Sunday, September 30, 2012

Banned Book Week 2012

Today is the first day of Banned Books Weeks, as well as its 30th Anniversary.  Its purpose is to celebrate the freedom to read, to read anything we want even if it is unpopular or unorthodox.   Remember May 10, 1933?  The day the Nazis held their now famous book burnings?  Some of my very favorite books went up in flames that day.  And sadly,


Well, part of the reason for the book burning was to make sure the German people would not have access to other ideas beside what the Nazis wanted them to know.  Ironically, they burned the works of Heinrich Heine, a German Jewish poet who had always been much loved by the Germans.  It was Heine who prophetically wrote
"Dort, wo man B├╝cher verbrennt, verbrennt man am Ende auch Menschen"
(Where they burn books, they will also ultimately burn people)

You read that and can immediately see the importance of fighting censorship.  

Thinking about all this, I thought I would include some of my personal WWII favorites that have been banned for one reason or another are

1- Starring Sally J. Friedman as Herself by Judy Blume - not her most famous banned book, but Blume says she identifies with Sally more than any other of her characters and this is the most autobiographical  book she has written.

2- Anne Frank: The Diary of a Young Girl by Anne Frank - written while in hiding from the Nazis, there are people who felt this book was too sexual and pornographic, a viewpoint that never ceases to make my jaw drop when I read it.

3- Catch-22 by Joseph Heller - this was banned for using dangerous language.  I read it when I was about 14 and just starting to appreciate adult farce and though I loved this book, I forget to pay attention to the dangerous language.  And yes, I know, I should have posted about it by now and I will at some point (and I will be sure to pay attention to the dangerous language this time around.)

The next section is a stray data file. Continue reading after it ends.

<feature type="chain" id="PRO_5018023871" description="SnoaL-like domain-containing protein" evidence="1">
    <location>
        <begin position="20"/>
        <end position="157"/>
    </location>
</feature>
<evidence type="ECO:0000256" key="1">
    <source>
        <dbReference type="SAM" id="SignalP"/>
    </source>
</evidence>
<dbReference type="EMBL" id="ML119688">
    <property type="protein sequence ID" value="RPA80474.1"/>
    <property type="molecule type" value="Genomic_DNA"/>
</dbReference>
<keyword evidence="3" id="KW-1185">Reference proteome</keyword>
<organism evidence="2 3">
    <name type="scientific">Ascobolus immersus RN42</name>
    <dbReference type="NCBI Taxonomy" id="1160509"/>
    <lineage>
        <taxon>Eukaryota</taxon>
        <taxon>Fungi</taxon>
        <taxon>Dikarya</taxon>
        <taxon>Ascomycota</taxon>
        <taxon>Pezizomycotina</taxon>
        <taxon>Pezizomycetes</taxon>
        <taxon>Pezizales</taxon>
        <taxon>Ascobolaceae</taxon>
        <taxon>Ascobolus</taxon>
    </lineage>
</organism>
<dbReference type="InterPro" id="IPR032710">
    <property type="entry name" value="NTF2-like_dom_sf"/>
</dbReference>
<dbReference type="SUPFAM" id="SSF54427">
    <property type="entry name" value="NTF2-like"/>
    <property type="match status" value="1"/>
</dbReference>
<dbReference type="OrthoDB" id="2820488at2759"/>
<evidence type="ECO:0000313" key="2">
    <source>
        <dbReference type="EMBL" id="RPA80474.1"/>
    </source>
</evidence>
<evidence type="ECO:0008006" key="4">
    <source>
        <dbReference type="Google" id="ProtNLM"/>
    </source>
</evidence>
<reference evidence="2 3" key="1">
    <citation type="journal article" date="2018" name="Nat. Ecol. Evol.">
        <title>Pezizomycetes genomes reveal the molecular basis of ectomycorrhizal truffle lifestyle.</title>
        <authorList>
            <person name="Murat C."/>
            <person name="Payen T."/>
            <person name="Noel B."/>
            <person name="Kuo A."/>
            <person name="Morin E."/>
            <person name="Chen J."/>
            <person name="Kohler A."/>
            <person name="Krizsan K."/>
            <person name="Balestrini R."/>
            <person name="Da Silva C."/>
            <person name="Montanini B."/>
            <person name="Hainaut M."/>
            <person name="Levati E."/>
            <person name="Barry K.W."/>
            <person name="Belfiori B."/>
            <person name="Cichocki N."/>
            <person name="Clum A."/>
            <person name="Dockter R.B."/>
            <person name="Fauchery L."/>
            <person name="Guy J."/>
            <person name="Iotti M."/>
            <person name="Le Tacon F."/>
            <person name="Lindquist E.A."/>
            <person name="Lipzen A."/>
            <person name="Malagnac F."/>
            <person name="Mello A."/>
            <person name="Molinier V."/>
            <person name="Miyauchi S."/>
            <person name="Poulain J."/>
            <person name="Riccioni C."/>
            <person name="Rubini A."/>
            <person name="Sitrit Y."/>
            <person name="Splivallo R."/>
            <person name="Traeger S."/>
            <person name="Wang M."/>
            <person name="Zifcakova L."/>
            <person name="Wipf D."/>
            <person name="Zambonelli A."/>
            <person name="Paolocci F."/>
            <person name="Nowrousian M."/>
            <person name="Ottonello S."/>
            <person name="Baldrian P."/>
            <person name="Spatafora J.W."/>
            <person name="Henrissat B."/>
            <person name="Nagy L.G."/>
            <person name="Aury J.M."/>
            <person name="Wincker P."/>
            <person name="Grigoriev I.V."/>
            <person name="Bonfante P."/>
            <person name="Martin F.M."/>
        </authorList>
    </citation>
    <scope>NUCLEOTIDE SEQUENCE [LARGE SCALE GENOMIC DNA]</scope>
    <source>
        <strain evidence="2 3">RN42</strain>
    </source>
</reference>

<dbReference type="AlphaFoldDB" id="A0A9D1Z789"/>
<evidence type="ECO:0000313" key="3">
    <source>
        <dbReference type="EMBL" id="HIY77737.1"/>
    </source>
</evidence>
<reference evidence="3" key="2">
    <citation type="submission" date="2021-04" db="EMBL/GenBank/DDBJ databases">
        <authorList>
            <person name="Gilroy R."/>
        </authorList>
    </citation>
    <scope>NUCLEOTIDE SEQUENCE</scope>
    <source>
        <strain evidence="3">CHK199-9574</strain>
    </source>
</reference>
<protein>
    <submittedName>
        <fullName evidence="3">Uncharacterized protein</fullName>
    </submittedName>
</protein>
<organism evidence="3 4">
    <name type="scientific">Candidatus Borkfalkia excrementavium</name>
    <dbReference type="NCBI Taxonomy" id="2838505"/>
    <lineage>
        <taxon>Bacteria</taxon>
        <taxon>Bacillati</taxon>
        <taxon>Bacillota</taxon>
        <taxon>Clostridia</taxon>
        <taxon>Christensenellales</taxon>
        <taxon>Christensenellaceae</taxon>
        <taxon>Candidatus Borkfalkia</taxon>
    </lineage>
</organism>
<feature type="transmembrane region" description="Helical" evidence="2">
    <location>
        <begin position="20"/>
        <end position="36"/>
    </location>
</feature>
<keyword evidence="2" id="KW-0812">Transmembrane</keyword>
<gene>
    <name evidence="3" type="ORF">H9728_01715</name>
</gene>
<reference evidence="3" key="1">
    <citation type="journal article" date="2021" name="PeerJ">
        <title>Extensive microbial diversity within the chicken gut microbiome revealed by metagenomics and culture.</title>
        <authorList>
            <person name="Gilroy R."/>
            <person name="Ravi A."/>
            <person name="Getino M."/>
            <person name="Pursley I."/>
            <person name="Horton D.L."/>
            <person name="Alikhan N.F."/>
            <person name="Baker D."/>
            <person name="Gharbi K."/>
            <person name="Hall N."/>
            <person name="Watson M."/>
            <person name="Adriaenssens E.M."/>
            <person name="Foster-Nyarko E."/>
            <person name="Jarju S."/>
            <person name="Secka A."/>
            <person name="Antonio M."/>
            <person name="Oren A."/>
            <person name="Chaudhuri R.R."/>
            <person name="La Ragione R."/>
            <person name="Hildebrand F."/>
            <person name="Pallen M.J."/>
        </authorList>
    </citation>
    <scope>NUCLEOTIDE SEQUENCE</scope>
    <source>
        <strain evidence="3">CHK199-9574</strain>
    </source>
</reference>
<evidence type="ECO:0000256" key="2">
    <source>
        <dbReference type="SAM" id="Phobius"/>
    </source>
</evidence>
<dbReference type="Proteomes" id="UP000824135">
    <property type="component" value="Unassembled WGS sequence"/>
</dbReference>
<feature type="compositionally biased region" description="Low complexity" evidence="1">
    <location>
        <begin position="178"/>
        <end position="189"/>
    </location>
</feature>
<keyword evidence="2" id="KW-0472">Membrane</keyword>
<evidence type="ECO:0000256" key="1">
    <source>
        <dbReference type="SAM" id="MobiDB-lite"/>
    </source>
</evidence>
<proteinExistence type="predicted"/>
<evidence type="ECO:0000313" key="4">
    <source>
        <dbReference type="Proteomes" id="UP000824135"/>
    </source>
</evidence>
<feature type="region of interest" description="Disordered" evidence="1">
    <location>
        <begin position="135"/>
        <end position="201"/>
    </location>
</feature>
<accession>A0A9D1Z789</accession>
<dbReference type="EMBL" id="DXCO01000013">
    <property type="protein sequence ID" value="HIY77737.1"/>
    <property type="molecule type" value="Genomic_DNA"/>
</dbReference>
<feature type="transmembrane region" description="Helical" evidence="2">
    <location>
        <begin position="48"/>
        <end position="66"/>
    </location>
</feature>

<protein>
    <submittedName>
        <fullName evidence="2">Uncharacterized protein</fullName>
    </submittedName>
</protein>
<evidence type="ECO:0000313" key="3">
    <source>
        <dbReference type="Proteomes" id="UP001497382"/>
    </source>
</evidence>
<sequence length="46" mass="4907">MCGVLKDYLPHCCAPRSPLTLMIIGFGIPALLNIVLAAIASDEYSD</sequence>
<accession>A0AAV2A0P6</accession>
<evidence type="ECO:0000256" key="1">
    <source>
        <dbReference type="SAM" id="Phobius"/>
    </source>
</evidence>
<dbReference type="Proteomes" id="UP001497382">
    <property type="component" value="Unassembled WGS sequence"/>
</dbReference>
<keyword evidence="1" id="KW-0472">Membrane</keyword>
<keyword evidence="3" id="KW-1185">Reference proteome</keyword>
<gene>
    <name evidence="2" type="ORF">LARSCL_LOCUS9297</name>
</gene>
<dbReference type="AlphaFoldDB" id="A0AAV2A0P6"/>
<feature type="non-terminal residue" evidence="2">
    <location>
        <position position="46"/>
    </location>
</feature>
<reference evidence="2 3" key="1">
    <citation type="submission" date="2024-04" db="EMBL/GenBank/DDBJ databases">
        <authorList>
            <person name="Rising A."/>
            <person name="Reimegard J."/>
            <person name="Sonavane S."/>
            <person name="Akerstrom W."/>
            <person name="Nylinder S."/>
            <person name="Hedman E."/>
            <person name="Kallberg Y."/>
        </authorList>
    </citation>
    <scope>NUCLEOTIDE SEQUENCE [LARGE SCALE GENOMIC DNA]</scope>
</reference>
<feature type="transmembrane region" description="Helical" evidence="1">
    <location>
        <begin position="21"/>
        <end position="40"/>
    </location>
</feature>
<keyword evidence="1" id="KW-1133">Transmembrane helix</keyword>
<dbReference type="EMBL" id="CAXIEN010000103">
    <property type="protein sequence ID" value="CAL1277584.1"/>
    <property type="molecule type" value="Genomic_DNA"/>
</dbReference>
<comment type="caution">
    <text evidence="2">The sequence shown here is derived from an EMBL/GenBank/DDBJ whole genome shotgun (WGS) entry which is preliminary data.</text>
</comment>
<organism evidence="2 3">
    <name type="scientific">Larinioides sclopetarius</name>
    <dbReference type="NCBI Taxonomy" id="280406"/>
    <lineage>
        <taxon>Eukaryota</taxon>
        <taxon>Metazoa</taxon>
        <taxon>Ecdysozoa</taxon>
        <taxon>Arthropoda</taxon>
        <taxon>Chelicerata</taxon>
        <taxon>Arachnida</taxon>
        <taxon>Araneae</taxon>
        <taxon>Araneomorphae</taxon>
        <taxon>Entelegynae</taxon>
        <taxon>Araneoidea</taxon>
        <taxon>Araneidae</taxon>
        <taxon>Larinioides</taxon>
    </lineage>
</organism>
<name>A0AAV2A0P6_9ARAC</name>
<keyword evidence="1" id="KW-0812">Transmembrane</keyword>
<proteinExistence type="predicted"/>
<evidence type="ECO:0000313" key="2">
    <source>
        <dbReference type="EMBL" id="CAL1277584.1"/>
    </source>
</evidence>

4- Slaughterhouse Five or The Children's Crusade: A Duty-Dance with Death by Kurt Vonnegut - this was recently challenged by a writer in Republic, MO, a fact I find mildly amusing because I actually know someone who lived there.  The reporter felt the language was profane and there was too much explicit sex.

5- A Separate Peace by John Knowles - another high school favorite, this was challenged for have graphic and offensive language and for being a "filthy, trashy sex novel."  Again I forgot to pay attention to that then, and, oh yes, when I reread it.

6- Summer of My German Soldier by Betty Greene - this was challenged because the ending was too pessimistic, too sexually explicit, and for unsuitable language.  Why didn't these challengers say anything about the severe beatings Patty was given by her father or is abusive behavior more acceptable that a few dirty words?

Do yourself a favor and read a banned book this week and


Be sure to visit YouTube to view some of your favorite people "exercising their First Amendment right to read a banned book" at the Virtual Read-Out



15 comments:

  1. I am participating in Banned Books Week, too; my selection was The Catcher in the Rye, and my post will be up on Oct. 5.

    Here's MY SUNDAY SALON POST

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    1. Catcher in the Rye is one of my favorite books so I will be sure to look for your post this week.